The problem with remakes


Not all horror remakes are bad, and some can bring a lot to an old concept, ultimately improving upon it … yet last night I sat down and watched on television the remake of Japanese cult horror The Ring.  Ok, it starred Naomi Watts, had a decent director (Gore Verbinski) and was fairly well put together on a technical basis.  Much like the original too, the use of a creepy videotape and hallucinations helped build an unnerving atmosphere.  Yet then the movie does the unthinkable, and humanizes the character of the evil girl, this time named Samara, by showing footage of her time in a psychiatric hospital, and instead of the horrible vision of a small figure with hair over their face, we see it’s actually just a very troubled child.  Naomi Watts over-acts somewhat from the very beginning and frankly her young son is creepier than Samara, which just baffles me.  Now looking back at the original ‘Ring’, I recall only glimpses of the girl, Sadako, a flash of a hand with no fingernails, the same creepy atmosphere, but very little humanization – and you never saw her face.  This then makes the ending something of horror legend, copied in the remake, much more terrifying as what crawls out of that TV and stands up to scare its victim to death, is not human, but pure evil – and just a close up of a blood-shot eyeball is all the viewer gets.  In the remake we see the girl, albiet zombiefied, but still a girl, with a stern pissed off look, and guess what – it’s not scary.  Well done remake.  You just killed the money shot!

Now remakes as a rule lose something in translation, especially remakes of foreign horror, but for some reason the American studios keep churning them out.  I avoided Quarantine, the remake of Spanish horror [REC] mostly because I loved that movie and didn’t want that love ruined by a pointless remake and hey, the reviews were bad anyway.  At least The Ring tried with a good cast and decent production values.  More recently though Hollywood has turned to remaking itself (!) with the likes of Halloween, A Nightmare On Elm Street, The Amityville Horror etc all getting modern updates.  In the case of Halloween, rock star turned director Rob Zombie brings an origina story to Michael Myers that although fascinating, is totally pointless, then just copies and pastes the original movie’s scenes into the second half, avoiding much of the style and suspense of John Carpenter’s classic but making it a lot more violet.  D’oh!  Elm Street was another sad story, with high expectations with the casting of Jackie Earl Hayley as Freddy – I thought, this just might work!  But guess what – the movie reveals Freddy in the first five minutes – so no build up, and copies every major set-piece from the 1984 original with none of the panache or shock factor.  So I came away thinking – what on earth were the film makers trying to achieve?  With no knowledge of the original, I guess it works as a fairly entertaining horror, but this is a remake, so comparisons are inevitable.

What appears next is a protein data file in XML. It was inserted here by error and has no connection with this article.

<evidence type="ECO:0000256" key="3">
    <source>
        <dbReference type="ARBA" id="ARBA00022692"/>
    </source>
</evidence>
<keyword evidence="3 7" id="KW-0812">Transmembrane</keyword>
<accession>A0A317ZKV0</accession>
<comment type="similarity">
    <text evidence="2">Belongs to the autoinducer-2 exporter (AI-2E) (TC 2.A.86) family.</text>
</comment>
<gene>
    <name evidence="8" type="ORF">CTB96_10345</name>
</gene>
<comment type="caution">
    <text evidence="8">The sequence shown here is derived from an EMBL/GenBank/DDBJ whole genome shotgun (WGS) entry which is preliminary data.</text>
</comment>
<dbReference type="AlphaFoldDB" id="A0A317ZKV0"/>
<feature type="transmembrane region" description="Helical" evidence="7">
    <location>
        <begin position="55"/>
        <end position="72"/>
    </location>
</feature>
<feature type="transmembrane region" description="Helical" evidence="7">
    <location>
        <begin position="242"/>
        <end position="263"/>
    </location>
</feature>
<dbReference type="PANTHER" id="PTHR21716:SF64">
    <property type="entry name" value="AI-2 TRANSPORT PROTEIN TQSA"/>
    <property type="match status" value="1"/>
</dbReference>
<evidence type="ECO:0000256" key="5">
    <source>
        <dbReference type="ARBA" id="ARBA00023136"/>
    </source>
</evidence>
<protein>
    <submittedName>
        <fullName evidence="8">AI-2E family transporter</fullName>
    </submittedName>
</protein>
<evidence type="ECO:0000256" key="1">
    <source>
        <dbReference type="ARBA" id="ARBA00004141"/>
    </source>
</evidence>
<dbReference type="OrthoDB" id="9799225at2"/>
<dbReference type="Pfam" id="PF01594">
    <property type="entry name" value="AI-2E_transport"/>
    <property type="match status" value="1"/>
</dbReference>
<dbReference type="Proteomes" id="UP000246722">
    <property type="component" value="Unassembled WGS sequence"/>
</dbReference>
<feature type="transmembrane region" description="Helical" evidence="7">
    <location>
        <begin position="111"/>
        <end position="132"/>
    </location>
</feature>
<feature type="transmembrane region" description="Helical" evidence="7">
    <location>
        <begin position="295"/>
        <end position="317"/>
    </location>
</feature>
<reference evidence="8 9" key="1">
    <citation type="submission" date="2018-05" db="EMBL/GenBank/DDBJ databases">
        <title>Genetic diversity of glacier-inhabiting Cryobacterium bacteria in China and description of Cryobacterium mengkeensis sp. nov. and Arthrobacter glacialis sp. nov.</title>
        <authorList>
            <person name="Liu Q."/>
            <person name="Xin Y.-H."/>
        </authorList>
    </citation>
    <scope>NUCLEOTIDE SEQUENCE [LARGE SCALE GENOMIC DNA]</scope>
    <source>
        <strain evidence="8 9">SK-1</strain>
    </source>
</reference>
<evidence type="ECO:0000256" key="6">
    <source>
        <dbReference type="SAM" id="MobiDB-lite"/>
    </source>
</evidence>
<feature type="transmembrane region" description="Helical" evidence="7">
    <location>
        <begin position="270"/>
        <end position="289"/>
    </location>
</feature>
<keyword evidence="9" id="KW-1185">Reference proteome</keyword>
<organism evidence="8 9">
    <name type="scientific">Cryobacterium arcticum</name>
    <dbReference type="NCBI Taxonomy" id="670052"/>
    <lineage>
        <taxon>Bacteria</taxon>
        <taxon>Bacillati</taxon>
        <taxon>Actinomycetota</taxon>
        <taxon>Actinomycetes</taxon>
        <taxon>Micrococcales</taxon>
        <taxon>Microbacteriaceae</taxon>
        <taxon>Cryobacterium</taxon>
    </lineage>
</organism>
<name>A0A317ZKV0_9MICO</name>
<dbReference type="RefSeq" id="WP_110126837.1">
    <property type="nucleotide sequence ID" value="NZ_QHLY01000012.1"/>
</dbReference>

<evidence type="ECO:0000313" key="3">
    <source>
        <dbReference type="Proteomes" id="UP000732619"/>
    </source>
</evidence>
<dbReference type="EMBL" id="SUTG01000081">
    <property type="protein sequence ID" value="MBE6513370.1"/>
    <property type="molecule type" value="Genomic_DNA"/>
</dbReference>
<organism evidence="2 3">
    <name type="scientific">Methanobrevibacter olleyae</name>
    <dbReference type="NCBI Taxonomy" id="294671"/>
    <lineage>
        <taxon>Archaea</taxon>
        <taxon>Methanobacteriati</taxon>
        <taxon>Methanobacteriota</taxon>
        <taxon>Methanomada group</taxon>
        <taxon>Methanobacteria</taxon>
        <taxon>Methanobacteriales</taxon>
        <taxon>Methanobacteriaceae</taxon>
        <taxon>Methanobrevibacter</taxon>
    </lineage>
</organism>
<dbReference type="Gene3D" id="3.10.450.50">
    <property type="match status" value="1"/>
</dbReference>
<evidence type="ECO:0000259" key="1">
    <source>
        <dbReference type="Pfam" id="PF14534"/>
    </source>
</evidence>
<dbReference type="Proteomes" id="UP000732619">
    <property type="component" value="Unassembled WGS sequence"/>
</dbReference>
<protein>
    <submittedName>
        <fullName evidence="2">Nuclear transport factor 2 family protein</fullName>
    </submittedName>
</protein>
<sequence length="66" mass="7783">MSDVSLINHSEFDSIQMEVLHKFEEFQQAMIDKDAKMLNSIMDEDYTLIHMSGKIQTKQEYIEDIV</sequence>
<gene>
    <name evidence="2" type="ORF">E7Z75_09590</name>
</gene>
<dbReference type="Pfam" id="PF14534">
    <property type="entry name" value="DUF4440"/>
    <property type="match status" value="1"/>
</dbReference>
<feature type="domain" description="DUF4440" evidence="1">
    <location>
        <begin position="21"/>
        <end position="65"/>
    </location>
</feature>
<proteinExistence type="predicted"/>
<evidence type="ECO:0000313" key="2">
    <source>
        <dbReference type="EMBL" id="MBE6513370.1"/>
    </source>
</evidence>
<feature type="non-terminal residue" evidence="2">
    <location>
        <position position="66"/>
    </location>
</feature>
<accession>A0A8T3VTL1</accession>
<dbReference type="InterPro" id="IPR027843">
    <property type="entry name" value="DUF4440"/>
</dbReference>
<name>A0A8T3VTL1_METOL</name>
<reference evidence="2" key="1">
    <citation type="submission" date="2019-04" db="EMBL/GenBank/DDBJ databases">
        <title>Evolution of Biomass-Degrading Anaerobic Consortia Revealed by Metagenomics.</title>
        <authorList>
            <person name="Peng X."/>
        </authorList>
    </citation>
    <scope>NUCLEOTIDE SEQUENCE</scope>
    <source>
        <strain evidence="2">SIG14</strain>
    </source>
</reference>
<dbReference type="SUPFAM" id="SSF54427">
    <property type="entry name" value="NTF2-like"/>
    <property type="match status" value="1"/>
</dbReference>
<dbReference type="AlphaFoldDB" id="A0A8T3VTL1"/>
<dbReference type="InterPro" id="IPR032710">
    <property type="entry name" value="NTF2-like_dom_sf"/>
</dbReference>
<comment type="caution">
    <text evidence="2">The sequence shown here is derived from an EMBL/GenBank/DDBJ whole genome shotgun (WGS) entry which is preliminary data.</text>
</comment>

Some remakes do work though and bring something the original ultimately lacked.  The Texas Chainsaw Massacre for one was originally a very low-budget, not particularly gory but still thoroughly nasty experience.  The remake fleshed out the story, gave the cannibalistic family more depth and well gore fans, served up more blood and carnage than could ever have been hoped for – and it delivers in ways so many remakes fail.  The follow-up, granted a prequel, still had enough of its own personality to justify its existence – and was even more gory!  Amityville also works and brings plenty to what is basically a classic haunted house concept with some genuine chills and good casting.  It takes little away from the original, but doesn’t ruin its name either.

When done right, which sadly is rare, remakes can improve upon a tired and out dated premise.  Depending on the casting, director and what has been added to what is usually a very familiar story, I’ll still give them a go – with the forthcoming Let Me In, dodgy title aside being one remake (of Swedish vampire hit Let The Right One In) I just have to check out – although I’m already preparing myself for disappointment.  All I’m saying though is if you are a fan of the original movie, then do your research before checking out the remake, wait for the reviews, see if the casting works and if the director has the talent needed to do the movie justice.  Otherwise steer well clear and leave the good memory of that great horror intact.

2 thoughts on “The problem with remakes

  1. This seems to be a general problem. Typically a remake is not the product of a creative mind with clear purpose. Instead, the studio chooses the proper pawns and sets them at play, hoping to rake in the cash based on a pre-existing property. The advantage of horror is that, even today with lavish visual effects, they’re dirty deeds done dirt cheap. The crap remake makes back its budget in the theater and initial home video sales, and then the original continues to be the standard bearer of quality. Even worse, the general public might ask that Hollywood try again in 20 years, perpetuating the cash cow. In the end, it’s all about branding.

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